Is control a solved problem in robotics UAV research?


Antonio Franchi 
University of Twente
Faculty of Electrical Engineering, Mathematics & Computer Science (EEMCS)
Robotics and Mechatronics lab (RAM)
Twente, The Netherlands



In these days UAV and robotics research in general are dominated by data-driven approaches that are mainly focused on scientific problems related to perception and other AI-related problems. The design, modeling, and control problems, which have been the backbone of UAV research in the past decades seem now to suffer a period of decline in terms of popularity. There are many possible explanations for this phenomenon. Perhaps there are no more relevant open control problems for UAVs; or maybe still unsolved problems are now perceived as solved because of some sort of “mass hallucination”; or perhaps the attention is now distracted by other problems which have been neglected in the past because too hard to solve and now seem/are finally within reach thanks to the new AI wave; or another explanation could be that the problems still open in control are so difficult that everybody pretend to ignore them, like the “Fox and the Grapes”. Or the motivation could be a different one of course.

In this keynote I will give my technical point of view on the question whether there are still significant open scientific problems in UAV research on the design and control side and, in case the answer is yes, I will try to critically rank such open problems in terms of difficulty and provide possible technical directions to explore the paths toward their solutions.

Biography of the speaker

Antonio Franchi is a Professor and the head of the Aerial and Swarm Robotics research line in the Robotics and Mechatronics lab at the University of Twente, The Netherlands; a Permanent Researcher ‘en detachment’ at the Centre National de la Recherche Scientifique (CNRS), France; and an associated researcher at LAAS-CNRS (RIS team), Toulouse, France. He is a Senior Member of IEEE.

From 2014 to 2019 he was a Permanent Researcher at CNRS and the leader of the aerial robotics activities at LAAS-CNRS. From 2010 to 2013 he was a Research Scientist and then a Senior Research Scientist at the Max Planck Institute for Biological Cybernetics in Germany, and the scientific leader of the group “Autonomous Robotics and Human Machine Systems”. He received the Laurea (M.Sc.) degree (summa cum laude) in Electronic Engineering and the Ph.D. degree in System Engineering (Feb. 2010) from Sapienza University of Rome, Italy. In 2009 he was a visiting student at the University of California at Santa Barbara.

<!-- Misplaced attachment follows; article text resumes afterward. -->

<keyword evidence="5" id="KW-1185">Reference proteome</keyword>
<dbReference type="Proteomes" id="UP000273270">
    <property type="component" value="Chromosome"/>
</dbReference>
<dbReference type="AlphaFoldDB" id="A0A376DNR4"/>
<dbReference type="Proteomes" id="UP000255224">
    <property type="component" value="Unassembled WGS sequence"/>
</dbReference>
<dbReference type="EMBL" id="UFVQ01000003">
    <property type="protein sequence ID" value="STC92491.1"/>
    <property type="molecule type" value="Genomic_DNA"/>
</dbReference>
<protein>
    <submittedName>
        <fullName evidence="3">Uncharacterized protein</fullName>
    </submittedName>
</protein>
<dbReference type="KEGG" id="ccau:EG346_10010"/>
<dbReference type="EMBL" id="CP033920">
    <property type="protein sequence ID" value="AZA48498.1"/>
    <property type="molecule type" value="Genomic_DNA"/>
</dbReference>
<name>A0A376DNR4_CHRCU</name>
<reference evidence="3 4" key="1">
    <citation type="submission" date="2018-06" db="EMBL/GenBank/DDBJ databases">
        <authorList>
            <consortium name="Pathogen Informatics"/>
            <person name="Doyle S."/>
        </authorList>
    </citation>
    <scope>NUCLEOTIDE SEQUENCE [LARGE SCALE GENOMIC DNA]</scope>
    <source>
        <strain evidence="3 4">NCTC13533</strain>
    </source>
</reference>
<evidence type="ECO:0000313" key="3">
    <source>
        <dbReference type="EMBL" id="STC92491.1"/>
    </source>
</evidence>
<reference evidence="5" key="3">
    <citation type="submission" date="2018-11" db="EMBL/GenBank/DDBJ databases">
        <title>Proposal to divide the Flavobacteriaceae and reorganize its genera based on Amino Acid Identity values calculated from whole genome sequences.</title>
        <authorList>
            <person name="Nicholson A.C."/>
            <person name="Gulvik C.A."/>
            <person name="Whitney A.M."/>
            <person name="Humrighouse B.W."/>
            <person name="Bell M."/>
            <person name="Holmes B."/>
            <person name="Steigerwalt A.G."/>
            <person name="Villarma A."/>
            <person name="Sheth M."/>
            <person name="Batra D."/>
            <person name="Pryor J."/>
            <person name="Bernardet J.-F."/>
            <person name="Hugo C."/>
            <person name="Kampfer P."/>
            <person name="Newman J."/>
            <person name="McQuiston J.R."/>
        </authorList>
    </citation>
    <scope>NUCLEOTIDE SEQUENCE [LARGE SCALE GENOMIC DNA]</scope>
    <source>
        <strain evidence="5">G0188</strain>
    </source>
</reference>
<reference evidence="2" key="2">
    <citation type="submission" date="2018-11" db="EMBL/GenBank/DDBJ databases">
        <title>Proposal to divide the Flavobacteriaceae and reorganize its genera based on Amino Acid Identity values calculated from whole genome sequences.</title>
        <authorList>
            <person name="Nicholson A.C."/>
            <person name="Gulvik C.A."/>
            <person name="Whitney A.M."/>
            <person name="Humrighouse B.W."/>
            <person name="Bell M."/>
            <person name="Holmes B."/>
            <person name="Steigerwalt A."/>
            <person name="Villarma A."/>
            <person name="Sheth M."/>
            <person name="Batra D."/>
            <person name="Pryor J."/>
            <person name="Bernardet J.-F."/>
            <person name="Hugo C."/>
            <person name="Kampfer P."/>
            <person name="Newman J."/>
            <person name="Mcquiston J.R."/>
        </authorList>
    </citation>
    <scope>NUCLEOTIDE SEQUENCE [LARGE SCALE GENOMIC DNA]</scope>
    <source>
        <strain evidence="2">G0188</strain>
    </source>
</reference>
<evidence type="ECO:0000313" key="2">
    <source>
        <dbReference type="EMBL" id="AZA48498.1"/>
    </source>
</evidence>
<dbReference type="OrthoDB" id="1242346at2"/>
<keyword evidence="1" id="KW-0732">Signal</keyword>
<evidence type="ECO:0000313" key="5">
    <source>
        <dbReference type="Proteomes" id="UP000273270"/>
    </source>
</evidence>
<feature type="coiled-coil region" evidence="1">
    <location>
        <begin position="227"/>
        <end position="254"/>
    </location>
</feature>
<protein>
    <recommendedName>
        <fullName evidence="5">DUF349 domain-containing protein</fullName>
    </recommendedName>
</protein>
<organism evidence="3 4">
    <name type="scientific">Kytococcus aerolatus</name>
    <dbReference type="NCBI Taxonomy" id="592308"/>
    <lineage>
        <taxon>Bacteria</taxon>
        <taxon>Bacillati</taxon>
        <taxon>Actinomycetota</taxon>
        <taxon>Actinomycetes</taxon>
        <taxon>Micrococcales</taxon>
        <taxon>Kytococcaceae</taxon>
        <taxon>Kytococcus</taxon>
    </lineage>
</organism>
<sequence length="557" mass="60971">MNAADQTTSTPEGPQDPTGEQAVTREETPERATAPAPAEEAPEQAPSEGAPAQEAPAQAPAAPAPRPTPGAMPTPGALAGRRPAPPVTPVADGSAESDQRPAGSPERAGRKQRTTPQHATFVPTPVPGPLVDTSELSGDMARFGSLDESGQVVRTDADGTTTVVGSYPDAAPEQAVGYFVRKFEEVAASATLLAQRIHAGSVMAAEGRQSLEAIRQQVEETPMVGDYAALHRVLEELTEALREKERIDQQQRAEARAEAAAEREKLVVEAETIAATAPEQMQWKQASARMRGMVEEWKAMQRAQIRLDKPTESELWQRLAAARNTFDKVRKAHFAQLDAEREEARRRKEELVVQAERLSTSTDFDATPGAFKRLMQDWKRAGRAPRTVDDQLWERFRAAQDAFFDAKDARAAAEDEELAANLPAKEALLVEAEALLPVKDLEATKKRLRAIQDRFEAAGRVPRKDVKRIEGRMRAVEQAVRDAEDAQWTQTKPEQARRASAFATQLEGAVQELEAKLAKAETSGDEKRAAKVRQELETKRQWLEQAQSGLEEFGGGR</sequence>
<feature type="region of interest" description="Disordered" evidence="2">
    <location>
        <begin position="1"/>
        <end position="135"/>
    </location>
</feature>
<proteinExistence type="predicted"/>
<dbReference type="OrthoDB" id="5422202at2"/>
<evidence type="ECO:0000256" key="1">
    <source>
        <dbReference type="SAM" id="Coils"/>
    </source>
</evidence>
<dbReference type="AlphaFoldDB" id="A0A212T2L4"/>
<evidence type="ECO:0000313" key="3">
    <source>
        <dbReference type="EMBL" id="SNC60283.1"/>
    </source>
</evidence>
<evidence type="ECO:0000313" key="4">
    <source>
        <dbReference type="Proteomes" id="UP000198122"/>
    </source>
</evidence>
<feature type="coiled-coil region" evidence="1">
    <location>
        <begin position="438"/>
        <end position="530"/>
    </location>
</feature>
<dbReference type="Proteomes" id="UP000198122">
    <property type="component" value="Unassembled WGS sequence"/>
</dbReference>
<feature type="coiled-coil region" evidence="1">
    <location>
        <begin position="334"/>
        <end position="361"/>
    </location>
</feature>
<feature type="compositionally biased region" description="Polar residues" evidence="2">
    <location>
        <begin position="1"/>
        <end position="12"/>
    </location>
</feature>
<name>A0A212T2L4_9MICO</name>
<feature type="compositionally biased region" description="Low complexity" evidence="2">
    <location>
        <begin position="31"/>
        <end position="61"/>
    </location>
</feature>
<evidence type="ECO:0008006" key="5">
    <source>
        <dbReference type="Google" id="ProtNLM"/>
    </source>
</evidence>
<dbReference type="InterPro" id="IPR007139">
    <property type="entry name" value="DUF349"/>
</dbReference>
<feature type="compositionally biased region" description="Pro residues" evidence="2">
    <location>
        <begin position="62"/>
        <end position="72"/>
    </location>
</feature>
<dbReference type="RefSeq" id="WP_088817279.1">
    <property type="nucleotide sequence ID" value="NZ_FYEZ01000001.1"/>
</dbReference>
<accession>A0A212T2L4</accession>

He received both the French and Italian Professorial Habilitation for Full-professorship (HDR and ASN resp.) from the National Polytechnic Institute of Toulouse and the Italian Ministry of University and Research in 2016 and 2018, respectively.

His main research interests lie in the robotics area, with a special regard to control and estimation problems and applications ranging across motion and physical interaction control, decentralized control/estimation/coordination, haptics, and hardware/software architectures. His main areas of expertise are aerial robotics and multiple-robot systems.

He published more than 150 papers in international journals, books, and conferences and gave more than 90 invited talks in international venues since 2010. In 2010 he was awarded with the “IEEE RAS ICYA Best Paper Award” for one of his works on Multi-robot Exploration. In 2018 he was a recipient of the 2018 IEEE RAS Most Active Technical Committee Award.

He was Associate Editor of the IEEE Transactions on Robotics from 2016 until 2021 and he is Senior Editor for IEEE ICRA since 2020. He has been associate editor of the IEEE Robotics & Autom. Mag. (2013 to 2016), IEEE ICRA (2014 to 2019), IEEE/RSJ IROS (2014 to 2017) and the IEEE Aerospace and Electric Systems Magazine (2015).

He is the project coordinator of JCJC ANR MuRoPhen, co-coordinator of the FlyCrane project, and a was a contributor to PRO-ACT H2020, all focused on multi-robot coordination/manipulation.

He is the local coordinator of the EU H2020 Aerial-CORE project, he has been local coordinator in the EU H2020 AEROARMS project, the creator of the ANR PRC ‘The Flying Co-worker’ project, and he contributed to the EU FP7 ARCAS project, all focused on aerial robotic manipulation.

He is the co-founder and co-chair of the IEEE RAS Technical Committee on Multiple Robot Systems (>430 members).

He co-funded and was the program co-chair of the IEEE-sponsored International Symposium on Multi-robot and Multi-agent Systems (MRS 2017, 2019, and 2021). He co-organized the IEEE-RAS-sponsored 2019 and 2016 Summer Schools on Multiple Robot Systems at NUS, Singapore and CTU, Prague, and more than 15 workshops on Multi-robot Systems, Aerial Robots and Teleoperation at IEEE ICRA, IEEE/RSJ IROS, and RSS, among others.

Since 2010, he has been the mentor of 11 graduated PhD student and he is currently mentoring 8 PhD candidates. One the PhD theses he mentored won the Best Robotics Thesis French National Award in 2019.